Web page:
Whatever the political and economic consequences of President Obama’s trip to Cuba this week, we’ve learnt a bit about him and the country he visited. We can also see that a whole lot hasn’t changed. Another thing that has evidentially remained unchanged – during that 20th Century “constant” of the Cold War conflict between the US and Cuba – is that the Caribbean nation remains enamoured, at every turn, with music. Scenes from a Major League Baseball exhibition game between the Cuban national team and the Tampa Bay Rays held yesterday morning show jubilation in the crowds whenever the band started up – which appeared to be every other minute. Rapturous and genuine applause even bloomed at the final notes of the Star Spangled Banner. Ahead of the game President Obama penned a short article explaining the significance and purpose of the match:

“That’s what this visit is about: remembering what we share, reflecting upon the barriers we’ve broken.”

This is of course must be framed as a uniquely American reflection on Cuba. Other countries, particular those in Africa, have not endorsed the isolationist policies of the US and remember different struggles. On the contrary Cuba has a rich history of cooperation in Africa where they attacked barriers from the same side. Nelson Mandela famously thanked Castro and the Cuban people for the “selfless” support received for the anti-apartheid movement. In many ways its was the “critical” intervention in the gradual and successful defeat of apartheid. Apartheid itself means  “the state of being apart” when translated from Afrikaans. To be anti-apartheid is to show a willingness to come together. In this case it was for the advancement of the rights and liberties of people from the other side of the world.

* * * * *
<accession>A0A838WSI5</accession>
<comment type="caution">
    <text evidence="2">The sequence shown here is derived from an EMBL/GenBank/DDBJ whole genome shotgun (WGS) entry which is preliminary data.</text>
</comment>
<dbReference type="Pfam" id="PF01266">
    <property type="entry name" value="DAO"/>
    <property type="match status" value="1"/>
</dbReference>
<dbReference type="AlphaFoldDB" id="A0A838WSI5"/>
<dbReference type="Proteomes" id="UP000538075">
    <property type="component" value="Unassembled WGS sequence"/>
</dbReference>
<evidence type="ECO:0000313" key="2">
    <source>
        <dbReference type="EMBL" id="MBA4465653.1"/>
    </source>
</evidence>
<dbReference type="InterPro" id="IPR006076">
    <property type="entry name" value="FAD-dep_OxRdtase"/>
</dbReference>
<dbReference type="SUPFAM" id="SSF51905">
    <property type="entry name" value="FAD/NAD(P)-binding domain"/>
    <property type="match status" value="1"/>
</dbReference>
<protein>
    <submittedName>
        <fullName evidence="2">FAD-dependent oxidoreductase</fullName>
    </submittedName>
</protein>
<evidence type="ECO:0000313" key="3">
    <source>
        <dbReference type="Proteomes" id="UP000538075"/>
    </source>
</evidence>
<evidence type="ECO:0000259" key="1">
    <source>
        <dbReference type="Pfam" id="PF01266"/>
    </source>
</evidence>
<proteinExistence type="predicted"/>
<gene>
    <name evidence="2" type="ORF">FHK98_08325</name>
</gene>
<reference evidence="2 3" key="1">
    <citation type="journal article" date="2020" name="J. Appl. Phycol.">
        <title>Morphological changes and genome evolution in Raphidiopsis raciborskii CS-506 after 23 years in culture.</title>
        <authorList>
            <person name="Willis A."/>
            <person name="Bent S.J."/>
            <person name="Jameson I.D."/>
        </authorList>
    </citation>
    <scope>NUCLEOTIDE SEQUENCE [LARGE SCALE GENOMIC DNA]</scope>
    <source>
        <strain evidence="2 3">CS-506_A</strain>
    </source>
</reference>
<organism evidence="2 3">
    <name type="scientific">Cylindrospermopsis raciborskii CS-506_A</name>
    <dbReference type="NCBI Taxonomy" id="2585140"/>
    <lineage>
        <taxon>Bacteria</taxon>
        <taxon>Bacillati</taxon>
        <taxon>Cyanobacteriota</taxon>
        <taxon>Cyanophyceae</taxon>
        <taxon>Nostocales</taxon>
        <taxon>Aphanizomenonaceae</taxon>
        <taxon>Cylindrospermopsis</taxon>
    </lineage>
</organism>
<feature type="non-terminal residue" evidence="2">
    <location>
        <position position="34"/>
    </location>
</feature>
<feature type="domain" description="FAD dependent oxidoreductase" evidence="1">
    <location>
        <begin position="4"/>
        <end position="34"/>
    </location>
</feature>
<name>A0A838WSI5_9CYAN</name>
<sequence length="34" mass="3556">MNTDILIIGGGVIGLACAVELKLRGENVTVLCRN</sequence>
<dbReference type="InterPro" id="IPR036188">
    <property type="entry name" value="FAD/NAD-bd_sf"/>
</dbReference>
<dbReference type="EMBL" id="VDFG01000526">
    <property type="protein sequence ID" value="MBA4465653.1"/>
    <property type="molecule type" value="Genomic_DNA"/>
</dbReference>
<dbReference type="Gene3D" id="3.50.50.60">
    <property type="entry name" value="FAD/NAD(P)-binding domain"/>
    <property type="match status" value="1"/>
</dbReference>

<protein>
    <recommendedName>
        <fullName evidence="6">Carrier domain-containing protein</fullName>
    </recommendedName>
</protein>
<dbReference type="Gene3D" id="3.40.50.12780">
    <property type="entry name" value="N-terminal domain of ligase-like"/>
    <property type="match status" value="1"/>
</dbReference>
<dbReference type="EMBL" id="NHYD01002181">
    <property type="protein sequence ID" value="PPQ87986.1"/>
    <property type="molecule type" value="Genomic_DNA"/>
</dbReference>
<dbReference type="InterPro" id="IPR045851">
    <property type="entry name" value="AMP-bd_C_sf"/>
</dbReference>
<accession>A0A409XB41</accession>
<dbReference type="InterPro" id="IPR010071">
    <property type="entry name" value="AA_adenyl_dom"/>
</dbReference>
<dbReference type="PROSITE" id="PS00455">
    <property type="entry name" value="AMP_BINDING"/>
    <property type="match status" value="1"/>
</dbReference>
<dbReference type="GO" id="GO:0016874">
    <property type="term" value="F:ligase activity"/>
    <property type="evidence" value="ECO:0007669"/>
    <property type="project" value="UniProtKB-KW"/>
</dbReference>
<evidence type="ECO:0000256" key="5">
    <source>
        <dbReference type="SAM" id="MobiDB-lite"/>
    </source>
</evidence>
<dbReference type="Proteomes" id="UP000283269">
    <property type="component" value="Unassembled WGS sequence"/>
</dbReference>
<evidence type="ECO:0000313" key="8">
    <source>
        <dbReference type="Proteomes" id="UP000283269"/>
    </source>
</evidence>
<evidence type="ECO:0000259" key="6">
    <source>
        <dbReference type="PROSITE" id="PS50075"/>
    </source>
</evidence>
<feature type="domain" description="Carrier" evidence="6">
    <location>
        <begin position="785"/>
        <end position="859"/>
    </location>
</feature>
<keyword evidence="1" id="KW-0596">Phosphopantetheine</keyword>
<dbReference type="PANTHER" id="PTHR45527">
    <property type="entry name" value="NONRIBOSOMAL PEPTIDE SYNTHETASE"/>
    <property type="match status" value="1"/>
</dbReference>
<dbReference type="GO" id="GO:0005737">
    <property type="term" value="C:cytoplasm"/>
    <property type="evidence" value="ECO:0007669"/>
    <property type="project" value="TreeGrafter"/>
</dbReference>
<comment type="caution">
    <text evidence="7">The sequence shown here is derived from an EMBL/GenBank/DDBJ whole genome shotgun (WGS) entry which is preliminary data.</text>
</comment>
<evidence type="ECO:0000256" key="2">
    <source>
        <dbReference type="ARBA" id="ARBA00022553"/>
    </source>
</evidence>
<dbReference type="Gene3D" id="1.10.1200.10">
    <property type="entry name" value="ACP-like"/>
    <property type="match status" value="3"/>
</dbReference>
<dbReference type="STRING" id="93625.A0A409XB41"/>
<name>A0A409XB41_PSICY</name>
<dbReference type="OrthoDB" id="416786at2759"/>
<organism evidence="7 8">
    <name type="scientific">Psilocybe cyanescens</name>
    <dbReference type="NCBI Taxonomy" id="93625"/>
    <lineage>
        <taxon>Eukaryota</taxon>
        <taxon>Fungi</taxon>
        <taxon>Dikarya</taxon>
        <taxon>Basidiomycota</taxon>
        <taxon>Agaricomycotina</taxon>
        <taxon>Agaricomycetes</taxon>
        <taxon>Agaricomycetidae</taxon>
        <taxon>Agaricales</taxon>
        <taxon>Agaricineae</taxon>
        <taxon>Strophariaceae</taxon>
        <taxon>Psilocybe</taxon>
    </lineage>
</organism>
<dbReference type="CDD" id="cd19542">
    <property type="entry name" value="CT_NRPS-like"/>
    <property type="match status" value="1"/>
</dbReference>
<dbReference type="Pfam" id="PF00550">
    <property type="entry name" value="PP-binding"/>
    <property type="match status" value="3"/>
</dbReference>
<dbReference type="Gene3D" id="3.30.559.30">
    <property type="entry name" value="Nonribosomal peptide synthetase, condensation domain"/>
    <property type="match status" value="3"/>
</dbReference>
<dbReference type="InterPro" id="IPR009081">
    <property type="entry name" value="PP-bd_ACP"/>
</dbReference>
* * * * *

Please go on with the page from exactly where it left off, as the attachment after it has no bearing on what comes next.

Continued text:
It is a difficult truth for the US to digest, no less for Noble Peace Prize winner Obama. In an incredible exchange that just about everybody should watch, Mandela during his visit to the US in 1990 was challenged by Ken Adelman from the Institute of Contemporary Studies for his praise of the human rights advocacy of Gaddafi, Arafat and Castro. In his response, Mandela alludes to the comparatively lack of support the US government ever showed the ANC, which barely extended beyond rhetoric, in its fight for human rights in South Africa. With his ‘normalising’ speeches and actions in Cuba over the last few days Obama is trying to work his magic on a particularly prickly legacy of his predecessors; that all too often American diplomacy has failed to bring the world together. Utilising sport to correct this is not a new Cold War trick and indeed its going to take a whole lot of ballgames to convince some commentators that the US’s actions against Cuba ought to be laid to rest.

Sport and culture facilitates all sorts of diplomatic relations, though not always positive I hasten to add. This is no different in Mali. Its relations with South Africa for example have been nurtured through two recent projects: 1) the crucial assistance Mali received from South Africa when its ability to host the African Cup of Nations in 2002 looked in doubt and 2) the on-going South African-led Timbuktu manuscript restoration and preservation project. With Cuba, Mali shares its music. Historically, Mali had some Cold War ties with Cuba, but over the last century its music has bound its people together more closely – even if many of them may not have known it.